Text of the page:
Swimming in any pool will help. Swimming in a pool while wearing your hydration pack and race gear is even better. That stuff drags like hell is the water. So, swim, get used to swimming in less than optimal conditions. As for the freezing water, when you have on outdoor workout, have a trash can or large cooler/bucket will with water and ice you can jump in to and completely submerge yourself/dump all over you. You need to be used to going from feeling nice and lose, to everything freezing, tight and having to work it all back out again.

Grip Strength/Upper Body Pull Strength

10384840_10154599911640043_82656616124561402_nThis seems simple enough. As you know we are always climbing ropes, dragging tires, traversing walls, rigs and such. Grip and upper body strength are paramount to completing an Ultra Beast. Why is that? BURPEES! If you can avoid burpees in an Ultra Beast, you’re already doing great. They drain your energy faster than almost any other section of the race. Chin ups and pull ups are your best friend at the gym/at home. I don’t mean just three sets of ten. I mean four unbroken pull ups, drop wait 20 seconds, do four more unbroken, and wait 20 seconds. Continue this until you can’t anymore or until you hit 40 total sets (160). This is after you have already done your running and cardio.

Foot Form

What does that even mean? Well, even for those of us who do a ridiculous amount of upper body endurance training, at mile 29, we are all just fighting to get ourselves up anything. Proper foot form on a rope climb will be the difference between a bell and 30 burpees. It’s the same on the eight foot walls and anything else where your whole body/balance comes in to play. Learn how to properly use your feet in obstacles where you could potentially benefit from them. They will keep you out of the burpee pit.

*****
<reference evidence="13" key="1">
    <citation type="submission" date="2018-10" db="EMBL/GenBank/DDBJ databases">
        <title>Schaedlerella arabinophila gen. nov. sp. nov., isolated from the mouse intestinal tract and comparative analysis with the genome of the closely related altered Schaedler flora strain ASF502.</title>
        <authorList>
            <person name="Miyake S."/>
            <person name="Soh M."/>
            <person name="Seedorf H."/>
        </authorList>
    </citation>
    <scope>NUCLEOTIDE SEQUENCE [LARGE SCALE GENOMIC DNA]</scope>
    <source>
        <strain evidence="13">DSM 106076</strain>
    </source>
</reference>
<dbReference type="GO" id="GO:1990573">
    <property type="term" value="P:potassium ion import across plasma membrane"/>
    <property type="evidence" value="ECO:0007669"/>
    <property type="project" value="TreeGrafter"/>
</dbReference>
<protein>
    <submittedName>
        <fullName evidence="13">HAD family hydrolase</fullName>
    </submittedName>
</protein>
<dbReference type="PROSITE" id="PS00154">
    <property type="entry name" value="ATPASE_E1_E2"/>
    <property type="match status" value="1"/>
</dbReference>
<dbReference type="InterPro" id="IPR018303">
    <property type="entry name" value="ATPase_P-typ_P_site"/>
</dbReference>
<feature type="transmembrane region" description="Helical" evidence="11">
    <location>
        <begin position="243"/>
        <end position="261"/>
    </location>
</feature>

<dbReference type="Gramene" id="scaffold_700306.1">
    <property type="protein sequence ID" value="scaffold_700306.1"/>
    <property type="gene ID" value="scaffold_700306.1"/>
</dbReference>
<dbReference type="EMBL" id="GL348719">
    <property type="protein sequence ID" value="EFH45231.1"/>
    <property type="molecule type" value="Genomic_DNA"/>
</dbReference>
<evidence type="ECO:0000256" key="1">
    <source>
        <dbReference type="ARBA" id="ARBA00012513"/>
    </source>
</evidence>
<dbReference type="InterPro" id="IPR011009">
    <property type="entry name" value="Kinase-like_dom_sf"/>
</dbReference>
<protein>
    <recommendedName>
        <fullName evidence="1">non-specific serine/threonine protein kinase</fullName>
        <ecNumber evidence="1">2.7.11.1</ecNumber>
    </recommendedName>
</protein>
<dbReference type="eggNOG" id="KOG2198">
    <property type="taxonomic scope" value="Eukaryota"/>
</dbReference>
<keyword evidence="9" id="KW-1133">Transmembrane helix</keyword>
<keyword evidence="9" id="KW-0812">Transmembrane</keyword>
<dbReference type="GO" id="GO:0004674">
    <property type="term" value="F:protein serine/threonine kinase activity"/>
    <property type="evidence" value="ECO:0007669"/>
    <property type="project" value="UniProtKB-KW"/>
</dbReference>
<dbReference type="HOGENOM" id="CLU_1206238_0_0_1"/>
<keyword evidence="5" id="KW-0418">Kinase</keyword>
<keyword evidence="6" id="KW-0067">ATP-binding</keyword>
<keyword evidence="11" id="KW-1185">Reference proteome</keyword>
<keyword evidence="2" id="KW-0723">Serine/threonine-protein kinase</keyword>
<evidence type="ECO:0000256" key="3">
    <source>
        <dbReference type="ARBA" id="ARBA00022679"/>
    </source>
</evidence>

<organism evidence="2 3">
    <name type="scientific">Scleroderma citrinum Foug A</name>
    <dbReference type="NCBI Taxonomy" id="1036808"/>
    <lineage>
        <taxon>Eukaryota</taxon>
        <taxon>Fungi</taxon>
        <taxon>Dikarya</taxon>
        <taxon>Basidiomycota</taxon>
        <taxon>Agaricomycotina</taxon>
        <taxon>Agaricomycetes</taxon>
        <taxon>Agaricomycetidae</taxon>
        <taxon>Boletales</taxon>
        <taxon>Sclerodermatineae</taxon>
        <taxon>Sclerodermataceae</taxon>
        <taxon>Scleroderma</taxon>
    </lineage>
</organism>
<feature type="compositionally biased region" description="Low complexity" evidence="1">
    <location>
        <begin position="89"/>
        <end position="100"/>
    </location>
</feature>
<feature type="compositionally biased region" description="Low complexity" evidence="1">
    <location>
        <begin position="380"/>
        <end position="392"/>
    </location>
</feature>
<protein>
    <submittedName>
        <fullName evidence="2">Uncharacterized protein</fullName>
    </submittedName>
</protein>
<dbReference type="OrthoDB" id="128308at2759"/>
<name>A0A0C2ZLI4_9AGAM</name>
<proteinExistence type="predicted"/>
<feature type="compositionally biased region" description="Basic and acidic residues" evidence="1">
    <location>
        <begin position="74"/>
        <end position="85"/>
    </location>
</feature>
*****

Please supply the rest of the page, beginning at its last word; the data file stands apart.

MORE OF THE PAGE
Running up and down these trails, you’re going to have many sections where there are rocks, tree roots and other various nature sundries that might keep you from running. Or, it could just be downhill. Find technical terrain. You need to practice running at speed where you have small and large rocks, tree roots and other things so you know how to transfer your weight from foot to foot and how to identify, on the fly, “YES, that rock CAN support me at this angle” or “Nope, that’s going to roll and hurt me”. Learn how to judge the trail. You can’t walk, you have to run. Also, just because there is a downhill section that’s steep, doesn’t mean you can’t run it. Learn how to dig your heels in to the ground to control your descent to make it down those sections swiftly, but in control.

Overall Endurance

Run long distances, run at inclines, run at declines. Run when your legs are tired, run when your legs hurt, run when fatigue sets in. Your runs should be mimicking that of a person training for a marathon. Only you get to do those runs, hopefully on trails.

Editor's Note:

Part 2 of the series will be published next Tuesday. See what Techniques Willis uses on race day to make it through the infamous Ultra Beast.